Newly Released Report Details What May Have Caused Historic Midland Flooding

It’s been more than a year since the historic Midland flooding in 2020.

On Monday, a five-member independent forensic team released a 42-page report with what they call “strong evidence” of what caused the 500-year sized flood.

Their finding is weak soil.

The report cites precipitation, lake levels, and gate and power plant operations as contributing factors to saturated soil.

The mass flooding event caused more than $200 million dollars in estimated damages, and forced about 10,000 people to temporarily evacuate.

From May 1 to May 19, the four Boyce hydro dams saw 20 inches of rain, with the majority of the rain falling on May 18, the day before the flooding.

Because of the rain on May 18, levels at the dams started to rise. Gates were opened periodically, but operations stopped after 8 p.m.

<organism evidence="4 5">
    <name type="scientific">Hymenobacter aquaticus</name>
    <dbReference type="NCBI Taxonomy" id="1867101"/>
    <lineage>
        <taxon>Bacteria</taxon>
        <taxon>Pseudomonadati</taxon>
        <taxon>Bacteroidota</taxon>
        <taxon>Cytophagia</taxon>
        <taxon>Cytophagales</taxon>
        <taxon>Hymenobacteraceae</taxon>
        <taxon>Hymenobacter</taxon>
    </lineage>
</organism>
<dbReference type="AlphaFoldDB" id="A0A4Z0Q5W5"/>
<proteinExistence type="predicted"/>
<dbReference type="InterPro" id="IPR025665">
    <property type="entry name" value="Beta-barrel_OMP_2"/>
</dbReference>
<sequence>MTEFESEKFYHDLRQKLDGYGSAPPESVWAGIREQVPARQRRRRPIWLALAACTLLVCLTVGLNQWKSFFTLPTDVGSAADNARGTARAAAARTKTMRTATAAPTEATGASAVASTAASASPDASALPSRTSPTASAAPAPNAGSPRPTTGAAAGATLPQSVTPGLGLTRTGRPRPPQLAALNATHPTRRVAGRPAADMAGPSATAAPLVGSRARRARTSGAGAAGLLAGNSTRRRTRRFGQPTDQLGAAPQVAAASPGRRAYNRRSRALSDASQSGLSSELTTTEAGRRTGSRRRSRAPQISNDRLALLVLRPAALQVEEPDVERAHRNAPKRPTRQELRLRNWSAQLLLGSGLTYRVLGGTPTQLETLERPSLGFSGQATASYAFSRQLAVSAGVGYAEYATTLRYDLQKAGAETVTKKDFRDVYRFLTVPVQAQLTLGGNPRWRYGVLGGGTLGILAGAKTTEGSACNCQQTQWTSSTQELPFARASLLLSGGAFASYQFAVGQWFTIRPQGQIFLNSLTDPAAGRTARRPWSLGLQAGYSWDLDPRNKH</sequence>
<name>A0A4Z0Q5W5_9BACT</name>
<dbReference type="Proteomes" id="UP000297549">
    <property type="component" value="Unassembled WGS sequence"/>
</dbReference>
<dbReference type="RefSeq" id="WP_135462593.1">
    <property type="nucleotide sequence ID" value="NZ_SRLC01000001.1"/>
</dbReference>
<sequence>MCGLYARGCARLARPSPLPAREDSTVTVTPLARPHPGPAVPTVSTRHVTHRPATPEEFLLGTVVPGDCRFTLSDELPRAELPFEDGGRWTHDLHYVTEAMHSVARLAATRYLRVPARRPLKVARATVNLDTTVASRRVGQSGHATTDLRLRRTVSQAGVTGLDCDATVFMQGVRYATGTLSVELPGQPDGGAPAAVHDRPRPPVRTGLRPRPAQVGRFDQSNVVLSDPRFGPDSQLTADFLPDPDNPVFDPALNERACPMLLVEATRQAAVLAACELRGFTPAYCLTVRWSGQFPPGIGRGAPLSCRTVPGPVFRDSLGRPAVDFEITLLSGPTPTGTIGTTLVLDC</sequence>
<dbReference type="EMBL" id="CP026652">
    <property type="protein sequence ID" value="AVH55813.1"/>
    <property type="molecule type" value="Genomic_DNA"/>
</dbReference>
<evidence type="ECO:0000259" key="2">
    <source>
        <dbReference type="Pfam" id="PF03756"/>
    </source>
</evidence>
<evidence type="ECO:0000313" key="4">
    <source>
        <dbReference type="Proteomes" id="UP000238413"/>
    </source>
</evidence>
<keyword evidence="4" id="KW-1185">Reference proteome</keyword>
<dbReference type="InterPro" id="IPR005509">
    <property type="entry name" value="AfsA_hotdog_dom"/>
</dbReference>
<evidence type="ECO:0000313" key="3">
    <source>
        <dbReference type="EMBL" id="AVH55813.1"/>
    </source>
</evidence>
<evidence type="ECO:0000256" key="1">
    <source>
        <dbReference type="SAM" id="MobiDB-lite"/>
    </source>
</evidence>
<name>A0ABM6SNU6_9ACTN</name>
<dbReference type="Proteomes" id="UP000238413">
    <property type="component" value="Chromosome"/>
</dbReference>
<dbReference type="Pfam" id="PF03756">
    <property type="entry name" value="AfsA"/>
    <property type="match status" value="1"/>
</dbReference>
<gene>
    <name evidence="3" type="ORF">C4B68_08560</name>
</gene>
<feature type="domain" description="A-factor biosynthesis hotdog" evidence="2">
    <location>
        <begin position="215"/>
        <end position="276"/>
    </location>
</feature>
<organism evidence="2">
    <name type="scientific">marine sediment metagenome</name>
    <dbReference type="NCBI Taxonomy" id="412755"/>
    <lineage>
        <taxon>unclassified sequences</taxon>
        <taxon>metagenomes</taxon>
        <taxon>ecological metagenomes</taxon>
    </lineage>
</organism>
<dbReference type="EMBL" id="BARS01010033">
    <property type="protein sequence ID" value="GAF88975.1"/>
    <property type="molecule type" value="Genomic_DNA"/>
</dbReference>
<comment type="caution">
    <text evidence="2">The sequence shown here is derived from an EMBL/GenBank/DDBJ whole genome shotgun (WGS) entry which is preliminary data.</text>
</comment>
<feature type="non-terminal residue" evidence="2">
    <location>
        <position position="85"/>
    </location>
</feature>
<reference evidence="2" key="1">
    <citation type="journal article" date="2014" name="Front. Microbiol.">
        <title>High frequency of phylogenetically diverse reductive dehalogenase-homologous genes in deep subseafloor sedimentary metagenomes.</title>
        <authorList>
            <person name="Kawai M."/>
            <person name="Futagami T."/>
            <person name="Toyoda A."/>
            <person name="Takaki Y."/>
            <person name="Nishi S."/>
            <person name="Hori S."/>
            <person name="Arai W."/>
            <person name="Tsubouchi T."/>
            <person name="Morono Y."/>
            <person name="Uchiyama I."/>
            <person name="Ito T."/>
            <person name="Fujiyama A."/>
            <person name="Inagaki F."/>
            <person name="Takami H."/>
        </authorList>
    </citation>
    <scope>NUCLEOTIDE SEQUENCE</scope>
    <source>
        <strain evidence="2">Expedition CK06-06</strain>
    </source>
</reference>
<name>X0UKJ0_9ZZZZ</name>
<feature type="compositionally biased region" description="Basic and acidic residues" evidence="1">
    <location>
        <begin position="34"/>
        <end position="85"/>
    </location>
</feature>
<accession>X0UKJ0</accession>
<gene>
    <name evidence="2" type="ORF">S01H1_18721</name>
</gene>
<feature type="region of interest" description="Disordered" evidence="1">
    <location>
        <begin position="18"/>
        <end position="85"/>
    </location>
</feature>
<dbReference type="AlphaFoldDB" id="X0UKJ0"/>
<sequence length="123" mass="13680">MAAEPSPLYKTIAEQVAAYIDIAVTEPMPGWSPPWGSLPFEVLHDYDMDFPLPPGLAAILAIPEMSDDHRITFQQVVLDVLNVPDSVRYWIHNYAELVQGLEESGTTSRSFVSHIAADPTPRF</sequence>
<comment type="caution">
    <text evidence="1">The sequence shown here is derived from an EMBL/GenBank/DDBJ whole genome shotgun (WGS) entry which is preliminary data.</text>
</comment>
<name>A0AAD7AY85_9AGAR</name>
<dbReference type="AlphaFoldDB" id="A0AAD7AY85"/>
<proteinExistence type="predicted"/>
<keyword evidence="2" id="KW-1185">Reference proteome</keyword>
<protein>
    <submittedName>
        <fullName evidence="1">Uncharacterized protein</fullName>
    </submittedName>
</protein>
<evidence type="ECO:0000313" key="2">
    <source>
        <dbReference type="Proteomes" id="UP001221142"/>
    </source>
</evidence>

On May 19 at 5:35 p.m., the Edenville Dam failed, releasing wasters that overtopped the downstream Sanford Dam.

With no operations at any of the other Boyce hydro dams, it created a ripple effect of dam failures, with the flood waters now pouring into Gladwin and Midland Counties.

The report says that the failure of the Edenville Dam is consistent with static liquefaction, or loose saturated sand. It also says that weak soil led to internal erosion and embankment instability.

According to the preliminary report, a team is still evaluating if human factors contributed to the flooding.

A final report is pending.